This article is only to provide the latest government and health guidance on several dietary supplements with great popularity in Western Countries. Most have been used for years as folk remedies around the world. However, that does not make them safe for you. Only your doctor can determine the safety of a supplement for you. If you are considering taking or are using any supplement inform your doctor. Many dietary supplements can have harmful effects, especially if they are taken in too large a quantity or if they interact with something else the person is taking.
St. John's wort (Hypericum perforatum) is a long-living plant that contains many chemical compounds. Those believed to produce the herb's effects on depression and the immune system include hypericin and hyperforin. How these compounds actually work in the body is not known, but several theories have been suggested. Preliminary studies suggest that St. John's wort might work by preventing nerve cells in the brain from reabsorbing the chemical messenger serotonin, or by reducing levels of a protein involved in the body's immune system functioning.
There is some scientific evidence that St. John's wort is useful for treating mild to moderate depression. However, recent studies suggest that St. John's wort is of no benefit in treating major depression of moderate severity.
In Europe, St. John's wort is widely prescribed for depression. In the United States is among the top-selling herbal products. In Europe, results from a number of scientific studies have supported the effectiveness of certain St. John's wort extracts for depression. An overview of 23 clinical studies found that the herb might be useful in cases of mild to moderate depression.
St. John's wort interacts with some drugs including certain drugs used to control HIV infection, or chemotherapeutic and other anticancer drugs. The herb may also interact with drugs that help prevent the body from rejecting transplanted organs. People can experience side effects from taking St. John's wort. The most common side effects include dry mouth, dizziness, diarrhea, nausea, increased sensitivity to sunlight, and fatigue.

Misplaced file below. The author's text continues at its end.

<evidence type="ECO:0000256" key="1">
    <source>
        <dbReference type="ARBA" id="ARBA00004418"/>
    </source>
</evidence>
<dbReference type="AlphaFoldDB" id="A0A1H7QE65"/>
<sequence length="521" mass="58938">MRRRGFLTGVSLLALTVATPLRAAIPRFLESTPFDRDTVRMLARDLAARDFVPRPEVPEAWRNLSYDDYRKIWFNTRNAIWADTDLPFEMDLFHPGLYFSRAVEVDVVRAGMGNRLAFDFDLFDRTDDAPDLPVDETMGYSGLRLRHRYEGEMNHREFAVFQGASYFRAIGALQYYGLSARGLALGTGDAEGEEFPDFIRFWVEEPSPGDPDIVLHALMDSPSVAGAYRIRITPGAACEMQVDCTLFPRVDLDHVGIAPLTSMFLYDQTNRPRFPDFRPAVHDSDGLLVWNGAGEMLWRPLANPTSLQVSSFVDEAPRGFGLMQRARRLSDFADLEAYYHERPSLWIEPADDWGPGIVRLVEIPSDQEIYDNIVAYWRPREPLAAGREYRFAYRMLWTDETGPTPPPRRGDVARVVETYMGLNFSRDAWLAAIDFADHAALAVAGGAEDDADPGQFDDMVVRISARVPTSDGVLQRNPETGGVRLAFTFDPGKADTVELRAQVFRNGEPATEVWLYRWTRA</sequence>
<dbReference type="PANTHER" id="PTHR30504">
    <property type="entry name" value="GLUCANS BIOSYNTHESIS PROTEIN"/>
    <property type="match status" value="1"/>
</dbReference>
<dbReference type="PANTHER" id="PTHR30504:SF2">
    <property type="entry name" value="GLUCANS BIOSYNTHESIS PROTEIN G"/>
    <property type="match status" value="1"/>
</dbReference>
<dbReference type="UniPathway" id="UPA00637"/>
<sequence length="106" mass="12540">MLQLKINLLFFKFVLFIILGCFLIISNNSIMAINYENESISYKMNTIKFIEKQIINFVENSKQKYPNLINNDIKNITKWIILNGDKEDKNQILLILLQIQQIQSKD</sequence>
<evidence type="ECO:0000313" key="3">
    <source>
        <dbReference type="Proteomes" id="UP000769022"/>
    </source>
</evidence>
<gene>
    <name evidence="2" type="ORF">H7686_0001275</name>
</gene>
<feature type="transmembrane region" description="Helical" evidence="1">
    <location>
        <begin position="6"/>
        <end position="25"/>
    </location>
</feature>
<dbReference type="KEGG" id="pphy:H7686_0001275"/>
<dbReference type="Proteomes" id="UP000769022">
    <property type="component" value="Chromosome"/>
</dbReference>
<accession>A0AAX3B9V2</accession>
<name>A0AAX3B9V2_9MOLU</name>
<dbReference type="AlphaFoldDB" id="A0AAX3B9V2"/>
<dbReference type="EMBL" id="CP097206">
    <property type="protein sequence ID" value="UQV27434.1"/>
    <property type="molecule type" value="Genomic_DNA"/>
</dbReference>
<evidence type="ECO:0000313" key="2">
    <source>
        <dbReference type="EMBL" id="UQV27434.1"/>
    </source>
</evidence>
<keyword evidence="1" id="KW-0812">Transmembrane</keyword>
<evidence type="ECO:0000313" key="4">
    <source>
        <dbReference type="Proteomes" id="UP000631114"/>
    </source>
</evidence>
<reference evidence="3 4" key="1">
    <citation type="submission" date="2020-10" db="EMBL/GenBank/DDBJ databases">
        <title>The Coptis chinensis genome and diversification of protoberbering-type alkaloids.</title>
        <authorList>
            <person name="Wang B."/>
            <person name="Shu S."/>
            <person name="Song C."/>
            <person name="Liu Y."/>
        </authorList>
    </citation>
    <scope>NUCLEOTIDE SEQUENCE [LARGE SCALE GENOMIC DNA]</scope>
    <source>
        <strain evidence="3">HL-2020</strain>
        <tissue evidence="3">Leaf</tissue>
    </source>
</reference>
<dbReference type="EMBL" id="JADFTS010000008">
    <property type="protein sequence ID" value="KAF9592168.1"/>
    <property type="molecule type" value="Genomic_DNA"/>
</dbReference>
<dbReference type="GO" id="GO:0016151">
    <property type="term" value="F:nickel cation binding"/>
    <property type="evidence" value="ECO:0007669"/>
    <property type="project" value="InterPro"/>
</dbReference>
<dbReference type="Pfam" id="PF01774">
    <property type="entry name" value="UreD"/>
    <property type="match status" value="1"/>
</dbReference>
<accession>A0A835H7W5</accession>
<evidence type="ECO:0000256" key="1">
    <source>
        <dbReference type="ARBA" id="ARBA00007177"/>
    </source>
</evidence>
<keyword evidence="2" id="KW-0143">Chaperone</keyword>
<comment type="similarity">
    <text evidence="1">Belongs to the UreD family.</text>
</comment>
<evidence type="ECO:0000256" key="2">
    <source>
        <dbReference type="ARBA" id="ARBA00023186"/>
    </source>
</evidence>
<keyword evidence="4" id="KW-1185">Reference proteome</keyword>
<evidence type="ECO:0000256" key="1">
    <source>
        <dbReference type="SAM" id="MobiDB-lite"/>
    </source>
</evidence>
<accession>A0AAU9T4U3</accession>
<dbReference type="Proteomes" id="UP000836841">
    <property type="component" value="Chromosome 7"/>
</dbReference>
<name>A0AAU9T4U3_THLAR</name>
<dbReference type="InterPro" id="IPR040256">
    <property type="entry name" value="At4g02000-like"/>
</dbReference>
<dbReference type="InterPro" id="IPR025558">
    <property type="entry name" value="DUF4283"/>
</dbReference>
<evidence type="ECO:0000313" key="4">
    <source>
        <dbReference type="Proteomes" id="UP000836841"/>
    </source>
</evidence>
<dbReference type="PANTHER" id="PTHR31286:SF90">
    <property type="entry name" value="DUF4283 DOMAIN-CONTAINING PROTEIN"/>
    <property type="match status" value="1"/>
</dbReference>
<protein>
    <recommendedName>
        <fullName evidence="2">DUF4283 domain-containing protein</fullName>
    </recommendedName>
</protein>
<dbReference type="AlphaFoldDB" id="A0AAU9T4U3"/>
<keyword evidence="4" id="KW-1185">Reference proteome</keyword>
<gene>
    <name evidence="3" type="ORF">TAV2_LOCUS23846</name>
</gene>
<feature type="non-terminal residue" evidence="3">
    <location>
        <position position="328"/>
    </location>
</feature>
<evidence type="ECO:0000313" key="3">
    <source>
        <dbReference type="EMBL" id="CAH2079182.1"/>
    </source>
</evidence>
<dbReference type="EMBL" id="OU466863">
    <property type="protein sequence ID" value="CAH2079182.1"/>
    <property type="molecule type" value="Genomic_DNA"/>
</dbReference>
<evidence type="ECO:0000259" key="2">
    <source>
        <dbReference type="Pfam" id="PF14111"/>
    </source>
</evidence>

Remember, St. John's wort is not a proven therapy for major depression.
Black cohosh (known as both Actaea racemosa and Cimicifuga racemosa) is a member of the buttercup family native to North America. Other common names include black snakeroot, bugbane, bugwort, and rattleweed, Insects avoid it, which accounts for some of these common names.
Preparations of black cohosh are made from its roots and rhizomes (underground stems).
Black cohosh was used in North American Indian medicine for malaise, gynecological disorders, kidney disorders, malaria, rheumatism, and sore throat. It was also used for colds, cough, constipation, hives, and backache and to induce lactation
Black cohosh is used primarily for hot flashes and other menopausal symptoms. In 2001, the American College of Obstetricians and Gynecologists said that black cohosh may be helpful in the short term (6 months or less) for women with vasomotor symptoms of menopause, although they backed off on actually recommending black cohosh for menopausal symptoms. Black cohosh has not been reported to interact with any drugs, however, this has not been rigorously studied. Clinical trials comparing estrogens with black cohosh preparations have shown a low incidence of adverse effects associated with black cohosh; headaches, gastric complaints, heaviness in the legs, and weight problems.
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